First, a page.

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Incidence and type of cracking in sweet cherry (Prunus aviuim L.) are affected by genotype and season
journal contributionposted on 2023-05-16, 22:18 authored by Measham, PF, Sally BoundSally Bound, Alistair GracieAlistair Gracie, Wilson, SJ
Rain induced fruit cracking in sweet cherries takes 3 distinct forms: stem end cuticular fractures, calyx end cuticular fractures, and large cracks usually deep into the pulp on the cheek of the fruit. A 4-year study of sweet cherry varieties from a commercial orchard in Tasmania, Australia, was conducted to investigate the incidence of crack type and its relative likelihood, as influenced by both genotype and season. Although all 3 crack types developed in the 3-week period before commercial harvest, the extent of cracking was strongly controlled by season. While initial development of cracks coincided with rainfall, no relationship between amount of rain and incidence of cracking was found for crack type. A significant relationship was found between the tangential stress experienced by fruit skin from fruit at harvest maturity and the incidence of cracking recorded in the orchard. No other fruit property (pulp osmotic potential, fruit diameter, weight) explained the differences in incidence of cracking in the field between seasons or varieties. The results suggest that management of cracking needs to consider both varietal and seasonal factors. The development of turgor in maturing fruit also needs further investigation. Â© 2009 CSIRO.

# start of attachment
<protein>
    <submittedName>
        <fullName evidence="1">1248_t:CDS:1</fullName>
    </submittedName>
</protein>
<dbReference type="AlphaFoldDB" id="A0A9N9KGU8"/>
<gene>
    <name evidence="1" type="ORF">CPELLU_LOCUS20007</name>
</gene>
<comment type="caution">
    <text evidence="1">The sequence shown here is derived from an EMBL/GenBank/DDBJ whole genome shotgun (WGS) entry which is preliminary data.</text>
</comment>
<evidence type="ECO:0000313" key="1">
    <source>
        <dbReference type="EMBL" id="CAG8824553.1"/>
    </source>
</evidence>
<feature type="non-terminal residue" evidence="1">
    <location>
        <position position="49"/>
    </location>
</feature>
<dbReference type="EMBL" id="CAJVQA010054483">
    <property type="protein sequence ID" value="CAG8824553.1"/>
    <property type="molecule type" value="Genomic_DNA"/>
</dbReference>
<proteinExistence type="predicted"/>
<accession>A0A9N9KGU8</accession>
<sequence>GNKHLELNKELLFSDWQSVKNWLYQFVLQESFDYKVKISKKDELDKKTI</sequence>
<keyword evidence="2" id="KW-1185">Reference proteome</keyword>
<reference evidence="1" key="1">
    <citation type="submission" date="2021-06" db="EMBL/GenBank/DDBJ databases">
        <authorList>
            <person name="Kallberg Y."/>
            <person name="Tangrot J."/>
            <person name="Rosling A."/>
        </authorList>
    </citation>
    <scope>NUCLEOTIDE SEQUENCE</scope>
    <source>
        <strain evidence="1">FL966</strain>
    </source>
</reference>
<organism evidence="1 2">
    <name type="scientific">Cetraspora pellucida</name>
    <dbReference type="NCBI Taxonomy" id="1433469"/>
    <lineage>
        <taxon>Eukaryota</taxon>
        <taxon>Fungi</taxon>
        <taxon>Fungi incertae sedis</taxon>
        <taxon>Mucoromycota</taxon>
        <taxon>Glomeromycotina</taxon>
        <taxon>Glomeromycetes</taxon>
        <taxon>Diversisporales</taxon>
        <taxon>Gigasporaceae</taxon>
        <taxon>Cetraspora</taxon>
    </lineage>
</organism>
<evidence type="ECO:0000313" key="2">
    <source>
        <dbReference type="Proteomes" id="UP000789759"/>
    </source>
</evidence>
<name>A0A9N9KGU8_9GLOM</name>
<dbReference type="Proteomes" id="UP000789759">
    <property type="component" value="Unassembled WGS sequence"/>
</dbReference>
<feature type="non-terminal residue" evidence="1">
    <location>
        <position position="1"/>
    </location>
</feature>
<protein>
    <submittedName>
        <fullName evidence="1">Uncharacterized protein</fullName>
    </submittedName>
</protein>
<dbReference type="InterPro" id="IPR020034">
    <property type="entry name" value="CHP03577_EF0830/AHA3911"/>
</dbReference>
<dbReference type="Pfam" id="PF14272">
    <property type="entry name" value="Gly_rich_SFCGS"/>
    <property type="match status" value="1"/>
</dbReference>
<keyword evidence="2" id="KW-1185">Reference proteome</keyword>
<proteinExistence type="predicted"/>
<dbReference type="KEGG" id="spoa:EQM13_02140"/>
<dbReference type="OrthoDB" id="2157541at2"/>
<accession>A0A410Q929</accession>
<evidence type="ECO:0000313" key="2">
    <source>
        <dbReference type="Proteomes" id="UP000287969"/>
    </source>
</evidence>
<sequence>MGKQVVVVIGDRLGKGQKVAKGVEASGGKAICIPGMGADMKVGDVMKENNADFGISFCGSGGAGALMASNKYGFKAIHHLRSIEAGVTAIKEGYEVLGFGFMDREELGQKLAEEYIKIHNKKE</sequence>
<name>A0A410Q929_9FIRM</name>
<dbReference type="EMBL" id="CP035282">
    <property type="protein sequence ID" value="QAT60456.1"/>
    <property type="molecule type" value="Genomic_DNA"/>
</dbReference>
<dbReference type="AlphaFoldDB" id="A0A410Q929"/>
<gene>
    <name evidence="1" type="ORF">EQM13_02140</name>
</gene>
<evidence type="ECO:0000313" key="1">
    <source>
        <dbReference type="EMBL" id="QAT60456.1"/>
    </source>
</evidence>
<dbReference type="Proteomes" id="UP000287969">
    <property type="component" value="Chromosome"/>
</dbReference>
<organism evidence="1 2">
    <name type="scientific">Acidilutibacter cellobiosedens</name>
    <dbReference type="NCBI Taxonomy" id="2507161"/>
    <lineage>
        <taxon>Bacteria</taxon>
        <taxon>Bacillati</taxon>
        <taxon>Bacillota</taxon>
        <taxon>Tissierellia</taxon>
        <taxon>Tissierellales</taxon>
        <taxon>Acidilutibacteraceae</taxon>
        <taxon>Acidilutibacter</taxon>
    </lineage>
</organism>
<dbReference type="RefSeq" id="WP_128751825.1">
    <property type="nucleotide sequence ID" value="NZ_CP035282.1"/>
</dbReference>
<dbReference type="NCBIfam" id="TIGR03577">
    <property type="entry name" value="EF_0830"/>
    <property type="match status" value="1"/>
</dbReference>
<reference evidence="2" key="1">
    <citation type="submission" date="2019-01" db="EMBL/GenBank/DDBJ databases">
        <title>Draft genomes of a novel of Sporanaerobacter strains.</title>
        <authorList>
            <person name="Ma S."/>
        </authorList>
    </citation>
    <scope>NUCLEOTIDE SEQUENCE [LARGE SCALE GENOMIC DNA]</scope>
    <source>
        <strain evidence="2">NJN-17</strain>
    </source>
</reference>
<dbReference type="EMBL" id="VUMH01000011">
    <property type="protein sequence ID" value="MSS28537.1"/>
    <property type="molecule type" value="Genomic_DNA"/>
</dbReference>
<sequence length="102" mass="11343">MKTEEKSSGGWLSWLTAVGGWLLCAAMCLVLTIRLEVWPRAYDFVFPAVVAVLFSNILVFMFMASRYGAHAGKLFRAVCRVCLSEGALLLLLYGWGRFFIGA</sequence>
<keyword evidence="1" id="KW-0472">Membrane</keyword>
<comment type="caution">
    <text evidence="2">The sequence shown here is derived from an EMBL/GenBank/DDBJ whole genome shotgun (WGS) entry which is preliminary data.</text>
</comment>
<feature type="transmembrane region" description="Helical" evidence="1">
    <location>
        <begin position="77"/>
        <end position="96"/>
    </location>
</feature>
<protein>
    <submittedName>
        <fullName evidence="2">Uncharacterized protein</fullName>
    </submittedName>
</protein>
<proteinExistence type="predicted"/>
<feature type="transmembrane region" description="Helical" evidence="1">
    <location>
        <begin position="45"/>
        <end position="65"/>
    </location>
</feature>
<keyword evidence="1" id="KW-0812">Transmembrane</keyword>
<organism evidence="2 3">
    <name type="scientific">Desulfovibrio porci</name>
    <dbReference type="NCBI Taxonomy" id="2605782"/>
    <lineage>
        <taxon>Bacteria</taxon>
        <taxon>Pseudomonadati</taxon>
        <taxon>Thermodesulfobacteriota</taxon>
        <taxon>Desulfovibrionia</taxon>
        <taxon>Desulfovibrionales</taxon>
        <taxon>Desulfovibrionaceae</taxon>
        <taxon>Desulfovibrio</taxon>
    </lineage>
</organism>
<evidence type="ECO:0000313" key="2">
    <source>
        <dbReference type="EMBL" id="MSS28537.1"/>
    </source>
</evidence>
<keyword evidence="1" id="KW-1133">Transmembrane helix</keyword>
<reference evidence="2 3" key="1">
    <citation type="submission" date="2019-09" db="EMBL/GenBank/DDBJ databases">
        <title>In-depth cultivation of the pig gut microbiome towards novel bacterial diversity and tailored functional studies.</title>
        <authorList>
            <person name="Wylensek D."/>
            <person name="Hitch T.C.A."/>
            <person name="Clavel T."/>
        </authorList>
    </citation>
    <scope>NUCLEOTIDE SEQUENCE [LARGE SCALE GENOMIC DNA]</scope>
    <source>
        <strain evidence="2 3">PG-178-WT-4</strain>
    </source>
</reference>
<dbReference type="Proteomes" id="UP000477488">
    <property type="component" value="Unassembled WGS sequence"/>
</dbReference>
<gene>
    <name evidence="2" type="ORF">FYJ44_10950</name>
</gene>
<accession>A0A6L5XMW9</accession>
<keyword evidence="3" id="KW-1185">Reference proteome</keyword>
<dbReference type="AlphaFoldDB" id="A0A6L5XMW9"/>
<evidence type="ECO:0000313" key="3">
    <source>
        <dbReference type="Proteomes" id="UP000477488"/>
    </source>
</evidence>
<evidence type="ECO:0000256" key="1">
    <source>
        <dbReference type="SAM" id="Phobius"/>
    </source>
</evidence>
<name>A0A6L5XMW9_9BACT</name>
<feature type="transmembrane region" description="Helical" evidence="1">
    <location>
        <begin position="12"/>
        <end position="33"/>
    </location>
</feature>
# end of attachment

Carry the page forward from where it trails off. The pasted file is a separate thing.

Horticulture Innovation Australia
Publication titleCrop & Pasture Science
Department/SchoolTasmanian Institute of Agriculture (TIA)
Place of publicationAustralia